Sanders or Warren?
Establishment Dems are trying to force a brokered convention to block Bernie Sanders from becoming the nominee. How does Elizabeth Warren fit in?
As progressives go to the polls in the next few weeks, many must be weighing their options. Will it be Sanders or Warren?
We know the establishment Dems are trying to force a brokered convention in which the superdelegates would be able to vote, in order to block Bernie Sanders from becoming the nominee. The problem is that if Sanders arrives at the convention with a plurality of votes, as is currently looking likely—in other words if he wins the popular vote—and then does not receive the nomination, his supporters are going to be understandably irate. At best, that would probably lead to defeat in the general election, and might lead to the disintegration of the Democratic Party.
Is the Democratic establishment stupid enough, or self-serving enough, to deny Sanders the nomination if he wins the most votes? Would they rather lose to Donald Trump in order to maintain control of the party? Sadly, we have to admit that we don’t know the answer to that question.
Where Elizabeth Warren fits is unclear. Polling in the 10–15% bracket nationally, and having done poorly in Iowa and New Hampshire, it seems extremely unlikely that she will win the primary. In a brokered convention, will she ask her delegates to support Sanders, throwing her weight behind the progressive cause? Or, will she back a moderate? Which of the establishment candidates would she support? Bloomberg, Buttigieg, Biden, Klobuchar? They all seem pretty odious. It’s hard to imagine.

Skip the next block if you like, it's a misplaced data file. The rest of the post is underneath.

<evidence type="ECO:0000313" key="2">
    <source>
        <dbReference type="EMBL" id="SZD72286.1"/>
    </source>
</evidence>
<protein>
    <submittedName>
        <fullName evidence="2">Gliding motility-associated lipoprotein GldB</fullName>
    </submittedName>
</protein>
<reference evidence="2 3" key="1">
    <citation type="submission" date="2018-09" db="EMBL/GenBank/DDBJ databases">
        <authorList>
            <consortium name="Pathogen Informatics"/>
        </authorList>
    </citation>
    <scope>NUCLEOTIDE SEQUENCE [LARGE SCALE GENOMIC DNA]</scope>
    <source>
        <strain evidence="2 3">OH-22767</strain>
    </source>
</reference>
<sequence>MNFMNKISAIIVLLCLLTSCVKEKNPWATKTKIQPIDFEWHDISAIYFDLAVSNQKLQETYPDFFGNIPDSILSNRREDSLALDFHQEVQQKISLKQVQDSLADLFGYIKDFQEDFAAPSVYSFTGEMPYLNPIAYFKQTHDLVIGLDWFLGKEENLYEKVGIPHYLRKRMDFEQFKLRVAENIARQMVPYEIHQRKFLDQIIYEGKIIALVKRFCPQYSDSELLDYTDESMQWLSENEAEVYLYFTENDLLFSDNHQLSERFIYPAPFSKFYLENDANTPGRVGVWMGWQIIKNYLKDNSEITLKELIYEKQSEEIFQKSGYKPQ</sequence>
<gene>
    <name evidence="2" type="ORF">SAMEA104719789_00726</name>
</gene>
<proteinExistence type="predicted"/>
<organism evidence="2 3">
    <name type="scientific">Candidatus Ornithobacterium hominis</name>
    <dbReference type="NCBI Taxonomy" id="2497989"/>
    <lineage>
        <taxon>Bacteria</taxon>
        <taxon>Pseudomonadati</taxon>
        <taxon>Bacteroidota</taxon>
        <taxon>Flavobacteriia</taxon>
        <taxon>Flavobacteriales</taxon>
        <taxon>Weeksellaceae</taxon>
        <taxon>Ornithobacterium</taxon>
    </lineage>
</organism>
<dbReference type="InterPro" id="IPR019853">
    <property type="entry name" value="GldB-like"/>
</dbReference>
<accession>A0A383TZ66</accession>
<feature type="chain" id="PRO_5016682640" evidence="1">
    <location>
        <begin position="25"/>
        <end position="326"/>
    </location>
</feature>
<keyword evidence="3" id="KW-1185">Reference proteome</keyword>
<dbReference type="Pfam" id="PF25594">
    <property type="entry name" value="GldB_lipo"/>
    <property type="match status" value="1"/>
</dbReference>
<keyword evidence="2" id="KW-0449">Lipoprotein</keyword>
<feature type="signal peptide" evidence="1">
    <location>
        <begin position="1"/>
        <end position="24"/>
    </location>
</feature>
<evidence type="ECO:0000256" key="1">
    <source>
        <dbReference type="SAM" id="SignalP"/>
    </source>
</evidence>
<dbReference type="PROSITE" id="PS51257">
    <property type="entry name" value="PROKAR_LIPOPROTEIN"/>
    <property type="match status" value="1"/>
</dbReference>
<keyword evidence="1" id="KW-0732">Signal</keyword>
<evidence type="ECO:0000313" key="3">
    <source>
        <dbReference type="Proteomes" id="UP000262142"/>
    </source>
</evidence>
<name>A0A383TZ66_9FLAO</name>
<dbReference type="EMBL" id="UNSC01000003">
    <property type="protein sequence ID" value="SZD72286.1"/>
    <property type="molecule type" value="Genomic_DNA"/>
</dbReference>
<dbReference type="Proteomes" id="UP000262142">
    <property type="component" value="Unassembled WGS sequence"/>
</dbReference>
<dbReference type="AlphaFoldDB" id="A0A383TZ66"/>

Or, is her plan to present herself as the compromise candidate, that can unify the party, bridging the gap between progressives and the establishment? Frankly, that won’t fly. A compromise candidate is not going to generate the level of excitement necessary to beat Trump. Try saying the word silently to yourself: “compromise.” Feel excited? No. It would be pretty hard to convince Democratic voters to back a candidate who arrived at the convention with only 10–15% of the delegates.
For progressives, the tactic in the primary should be to get Sanders to 50% so they’re not forced into a brokered convention; or to get him as close to 50% as possible, making it more difficult to deny him the nomination.
For that reason, voting for Warren is unnecessarily risky. We don’t know what tricks the DNC will attempt. Essentially, one is putting one’s faith in her to do the right thing when the voting goes to a second round that includes superdelegates. That’s not really necessary, because if Sanders is your second choice you can just vote for him now, you don’t need Warren to be your proxy later at the convention.
[Photo Credits: Gage Skidmore (Warren), Joshua Mellin (Sanders)]